Meet ML@GT: What Yao Xie Has Learned On Her Journey to Becoming a Successful Professor and Mother

At the Machine Learning Center at Georgia Tech (ML@GT), we’re lucky to have over 150 faculty members affiliated with our mission. With faculty from all six colleges on Georgia Tech’s campus plus several from Georgia Tech Research Institute (GTRI) and the Enterprise Innovation Institute (EI2), our professors bring a broad range of skills and areas of expertise.

Yao Xie is no exception. Xie is an associate professor in the H. Milton Stewart School of Industrial and Systems Engineering (ISyE) and an associate director of ML@GT. She is also an adjunct professor in the School of Electrical and Computer Engineering (ECE) and is the Harold R. and Mary Anne Nash Early Career Professor.

Some of Xie’s recent work partnered her with the Atlanta Police Department to help the department implement her zone redistricting design. This redesign allows police officers to respond to incidents more quickly and efficiently.

Xie is passionate about statistics and machine learning and makes balancing a successful career while raising a young family look effortless. Always ready to lend a helping hand, Xie shares her journey so far, what she has learned along the way, and more.

Tell us about yourself.

Besides teaching, I enjoy art in the form of painting and sculpture, music (especially Chopin), and going to concerts and museums. I also enjoy Zumba, yoga, and pilates, browsing T.J. Maxx for treasures, and practicing piano (baby-steps). Recently, I’ve started to read about history before bed-time. It’s fun to sometimes end the day with making a discovery!

I always feel so fortunate to work with my great mentors, all of whom are shining-star scholars with incredible intellectual power. After I obtained my undergraduate degree from the University of Science and Technology of China, I came to the United States to attend graduate school, like many international students.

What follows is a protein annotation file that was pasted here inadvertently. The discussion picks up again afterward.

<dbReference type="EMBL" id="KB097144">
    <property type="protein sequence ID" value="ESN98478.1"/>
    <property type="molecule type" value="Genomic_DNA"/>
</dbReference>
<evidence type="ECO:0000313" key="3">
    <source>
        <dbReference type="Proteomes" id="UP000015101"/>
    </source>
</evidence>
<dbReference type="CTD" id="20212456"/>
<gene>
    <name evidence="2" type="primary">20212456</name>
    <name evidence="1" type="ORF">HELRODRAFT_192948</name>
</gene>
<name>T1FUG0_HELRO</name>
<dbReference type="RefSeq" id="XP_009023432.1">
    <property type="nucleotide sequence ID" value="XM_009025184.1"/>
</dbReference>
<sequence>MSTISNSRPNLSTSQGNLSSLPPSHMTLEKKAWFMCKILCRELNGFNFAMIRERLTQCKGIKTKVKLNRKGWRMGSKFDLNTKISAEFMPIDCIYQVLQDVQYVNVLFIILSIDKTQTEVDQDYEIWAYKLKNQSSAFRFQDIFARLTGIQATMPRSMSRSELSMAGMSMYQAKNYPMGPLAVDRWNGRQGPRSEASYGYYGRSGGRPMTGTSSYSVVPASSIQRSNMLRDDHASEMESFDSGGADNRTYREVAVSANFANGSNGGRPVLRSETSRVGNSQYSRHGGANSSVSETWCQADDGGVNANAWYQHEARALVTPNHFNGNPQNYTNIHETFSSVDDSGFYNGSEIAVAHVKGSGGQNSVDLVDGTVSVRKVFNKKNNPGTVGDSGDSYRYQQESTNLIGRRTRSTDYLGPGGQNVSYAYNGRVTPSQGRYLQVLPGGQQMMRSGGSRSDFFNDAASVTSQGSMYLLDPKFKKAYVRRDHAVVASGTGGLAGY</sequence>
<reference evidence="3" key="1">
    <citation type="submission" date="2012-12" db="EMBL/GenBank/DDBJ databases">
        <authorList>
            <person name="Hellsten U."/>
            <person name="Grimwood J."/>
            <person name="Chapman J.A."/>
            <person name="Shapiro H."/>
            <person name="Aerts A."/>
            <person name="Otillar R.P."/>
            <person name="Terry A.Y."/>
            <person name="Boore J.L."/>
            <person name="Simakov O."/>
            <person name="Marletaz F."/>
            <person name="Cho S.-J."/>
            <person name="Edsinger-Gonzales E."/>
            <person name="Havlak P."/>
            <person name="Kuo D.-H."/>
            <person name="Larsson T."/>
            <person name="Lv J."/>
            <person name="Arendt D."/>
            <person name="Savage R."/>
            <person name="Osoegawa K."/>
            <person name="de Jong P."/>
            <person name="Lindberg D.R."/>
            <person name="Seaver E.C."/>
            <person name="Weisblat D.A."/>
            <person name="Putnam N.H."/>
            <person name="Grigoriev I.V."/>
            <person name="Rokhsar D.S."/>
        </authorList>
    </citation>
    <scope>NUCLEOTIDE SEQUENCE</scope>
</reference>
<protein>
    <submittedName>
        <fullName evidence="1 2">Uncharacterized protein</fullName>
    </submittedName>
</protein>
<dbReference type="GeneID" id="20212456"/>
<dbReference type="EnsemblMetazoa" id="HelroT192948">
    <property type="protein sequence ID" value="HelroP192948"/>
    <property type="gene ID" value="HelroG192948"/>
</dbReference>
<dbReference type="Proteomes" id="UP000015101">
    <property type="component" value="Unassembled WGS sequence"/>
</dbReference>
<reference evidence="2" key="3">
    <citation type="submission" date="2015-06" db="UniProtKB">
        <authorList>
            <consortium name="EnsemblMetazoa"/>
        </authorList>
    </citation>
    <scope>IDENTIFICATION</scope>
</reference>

I first worked on medical imaging and MIMO radar with Dr. Jian Li at the University of Florida. I later moved and received my Ph.D. from Stanford University in electrical engineering with a minor in mathematics under the guidance of Dr. David Siegmund and Dr. Andrea Goldsmith.

After that, I spent a year and a half at Duke University, working as a research scientist with Dr. Rebecca Willett and Dr. Robert Calderbank. They helped me to become who I am now.

Tell us about your research and why it interests you.

My research focuses on sequential statistical analysis with various applications, primarily in signal processing and sensor networks. In the past few years, I have been focusing on the problem of subsequent change-point detection and real-time anomaly detection. This naturally leads me to work on problems at the intersection of statistics and optimization, such as distributional robust testing and classification, adversarial learning, and network data analysis.

Those problems usually lie at the foundation of machine learning and I believe it is important to work on them, to gain statistical insights, and develop efficient new algorithms to harvest knowledge from the massive amount of data.

What drew you to your field of study and to be a professor?

I have had a vast interest in computer programming and coding since I was first introduced to it in 3rd grade. That was in the early 90’s and I still remember coding using the BASIC language on the early generation Apple’s mac computer with a green screen, implementing double FOR loops to draw a triangle using *.

I was good at it and I ended up participating in coding and algorithm competitions up to high-school when I was selected to participate in the National Olympia of Informatics in China. During that time, I was fascinated by the magic of algorithms: solving the shortest path problems, Hanoi, even playing the chess game. My curiosity has never faded in teaching computer “tricks” or algorithms, especially involving data.